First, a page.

Chapter 3 – Duty Calls

Twenty minutes later, Cal was heading back into London on the train. He stared out the window, watching as the industrial sprawl of the suburbs rose up and overtook the fields and trees. In his heart he felt a corresponding sense of gloom rise up and overtake the fragile feelings of contentment that the swim had brought him.

His communicator bleeped with an incoming transmission, and his gloom blossomed into full-blown misery.

 Cal checked around before pulling the device out of his bag. Twelve failed communication attempts. Not good. He toyed with not answering it, but knew he was only delaying the inevitable. He activated the device and skipped the pleasantries.


Reeva Prit was an Ascenti, and Cal’s boss.

“I’ve been trying to reach you for an hour,” she said.

“I needed to get out of London. I guess there wasn’t a signal.”

“How awful for you. Don’t do it again. You know how I rely on you.”

When the Ascenti first arrived on Earth, Reeva Prit had been a prominent member of the delegation negotiating for sanctuary. But, thanks to a few high-profile TV interviews, it wasn’t long before she had won over the public and became the closest thing Britain had to an alien celebrity. Fast-forward a few years and Reeva had ensured that people knew the Ascenti as much for their fashion sense and glamorous lifestyle as for their off-world origins.

Right now, however, she had more practical matters to discuss. “Cal. Do you mind telling me why I am staring at a string of compliance reports against Prince Droovani.”

Cal groaned. “Just tell me Droov didn’t kill anyone this time.”

“No, not this time. But while you have been gallivanting around the countryside, the Ruvali you were supposed to be monitoring has been causing chaos all over North London. He’s been thrown out of two drinking establishments already. And he ran away from a third after pushing a human.”

“That doesn’t sound too bad.”

“Through a window.”


“I’m currently looking at security footage from a bar in Highbury called the Twelve Pins, where His Highness is attempting to lead a group of football supporters in song.”

Cal couldn’t help laughing.

“This is serious Cal. He’s teaching them a Ruvali hunting chant. You’re at least thirty minutes away, so I’ve sent two operatives to collect him and take him home. Can I leave you to ensure he understands how precarious his position is?”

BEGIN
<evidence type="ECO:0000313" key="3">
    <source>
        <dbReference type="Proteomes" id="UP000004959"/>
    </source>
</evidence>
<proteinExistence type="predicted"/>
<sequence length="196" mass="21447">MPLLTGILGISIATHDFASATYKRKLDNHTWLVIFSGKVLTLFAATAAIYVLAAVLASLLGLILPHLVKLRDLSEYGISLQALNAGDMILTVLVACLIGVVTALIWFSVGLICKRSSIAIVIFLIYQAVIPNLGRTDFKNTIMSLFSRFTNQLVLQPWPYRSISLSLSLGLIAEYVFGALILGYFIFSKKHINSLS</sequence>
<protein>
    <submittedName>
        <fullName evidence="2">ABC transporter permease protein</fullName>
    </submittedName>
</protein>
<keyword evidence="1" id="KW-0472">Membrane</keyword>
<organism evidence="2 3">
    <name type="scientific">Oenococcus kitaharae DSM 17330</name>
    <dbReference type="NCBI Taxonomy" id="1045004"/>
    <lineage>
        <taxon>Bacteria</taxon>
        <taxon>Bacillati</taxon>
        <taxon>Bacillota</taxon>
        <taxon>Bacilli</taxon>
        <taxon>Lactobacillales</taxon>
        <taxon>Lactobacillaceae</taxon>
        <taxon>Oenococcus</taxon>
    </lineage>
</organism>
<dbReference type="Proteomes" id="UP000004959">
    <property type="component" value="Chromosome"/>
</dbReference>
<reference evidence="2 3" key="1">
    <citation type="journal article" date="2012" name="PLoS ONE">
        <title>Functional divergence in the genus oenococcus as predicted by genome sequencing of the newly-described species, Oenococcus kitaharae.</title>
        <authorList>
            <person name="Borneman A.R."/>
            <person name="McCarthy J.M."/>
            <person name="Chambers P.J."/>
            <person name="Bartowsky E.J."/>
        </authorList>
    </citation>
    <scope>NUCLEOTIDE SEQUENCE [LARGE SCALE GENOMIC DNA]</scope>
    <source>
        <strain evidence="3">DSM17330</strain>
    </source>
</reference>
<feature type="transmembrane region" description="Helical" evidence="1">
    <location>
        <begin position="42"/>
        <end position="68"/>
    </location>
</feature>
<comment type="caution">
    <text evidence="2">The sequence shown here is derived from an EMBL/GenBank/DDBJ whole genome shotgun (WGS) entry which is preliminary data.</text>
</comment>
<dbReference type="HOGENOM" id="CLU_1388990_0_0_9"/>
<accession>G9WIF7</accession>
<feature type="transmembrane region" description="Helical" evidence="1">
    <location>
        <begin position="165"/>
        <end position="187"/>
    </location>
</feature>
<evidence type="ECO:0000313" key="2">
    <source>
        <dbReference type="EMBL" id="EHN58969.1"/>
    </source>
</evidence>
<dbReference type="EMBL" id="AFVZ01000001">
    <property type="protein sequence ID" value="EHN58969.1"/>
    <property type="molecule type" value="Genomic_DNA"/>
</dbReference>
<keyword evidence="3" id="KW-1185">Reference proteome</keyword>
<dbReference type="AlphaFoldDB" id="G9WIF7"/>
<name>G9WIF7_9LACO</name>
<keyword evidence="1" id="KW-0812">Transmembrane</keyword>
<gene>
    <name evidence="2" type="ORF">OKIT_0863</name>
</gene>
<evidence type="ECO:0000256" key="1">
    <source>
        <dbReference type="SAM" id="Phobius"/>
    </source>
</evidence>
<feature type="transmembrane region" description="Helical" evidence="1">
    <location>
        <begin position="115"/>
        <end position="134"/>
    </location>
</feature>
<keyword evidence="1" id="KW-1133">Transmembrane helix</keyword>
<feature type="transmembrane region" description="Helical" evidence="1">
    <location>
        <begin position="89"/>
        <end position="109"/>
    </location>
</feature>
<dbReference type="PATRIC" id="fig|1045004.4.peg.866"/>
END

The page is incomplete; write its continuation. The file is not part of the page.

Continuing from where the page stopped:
It was not a question.

“Of course,” said Cal through gritted teeth.

“I wish you would keep a closer eye on His Highness. I assigned him to you specifically to avoid this sort of unpleasantness. This is the third time this year.”

“He’s not the easiest…”

“And it’s only February.”


“I will expect the Prince to provide compensation to the Ascenti Nexus. If you could persuade him to part with some of his lovely rings…”

“He got drunk and broke a window. He didn’t destroy an entire building.”

“True. But Droov’s behaviour is out of control, and we cannot have a member of the community threatening the safety and security of us all, no matter who his parents are. If he wants to carry on like this, he must deal with the consequences. Anyway Cal, I’ll leave it in your capable hands.”

Reeva hung up, leaving Cal alone with his thoughts.

When Reeva had first invited Cal to join her community, she had flattered him about how much she needed his vast experience in interplanetary relations, and how essential that would be to her mission on Earth. The actual truth, however, was that she needed someone to babysit Prince Droovani of Ruval.

As Cal turned the corner onto his street, he could see a figure sitting on the low wall outside his basement flat. However, as he cycled closer, he realised it wasn’t Droov waiting for him but his landlord.

This wasn’t good.

“Alright Cal,” said Dave, standing up. He held out his hand. “I rang the bell but there’s no-one home. Thought I would be waiting here all night.”

“Sorry about that,” said Cal, taking his hand for a brief shake, and hoping he did it correctly. “I’m afraid I didn’t know you were coming.”

“The other one, what’s his name…?”


“Yeah. He didn’t give you the message? I’m here to sort the back door.”

“Right, yes. No, he didn’t mention it. But it shouldn’t be a problem.” Cal cursed Droov. Where was that irresponsible idiot? He should have been home by now. Cal carefully removed his helmet and tried to picture the living room as he had left it. There wasn’t too much obvious incriminating stuff on show from what he could recall. But he still needed to get in and de-alien properly before the landlord set foot inside.

He put his key in the door and turned it. “Do you mind waiting here for a bit longer? I left some laundry drying.”

Dave’s impatience was growing. “I’ve already been here ten minutes. I’m not bothered about your underwear.”

“Just thirty seconds. Promise.”

As he opened the door, a voice boomed down the corridor. “Cal! Come and have a drink, you great fishy bugger.”

Cal quickly pulled the door closed and turned to Dave. “It may be more than thirty seconds.”

Before Dave could respond, Cal had slipped inside and slammed the door behind him.

“Droov! We have company.”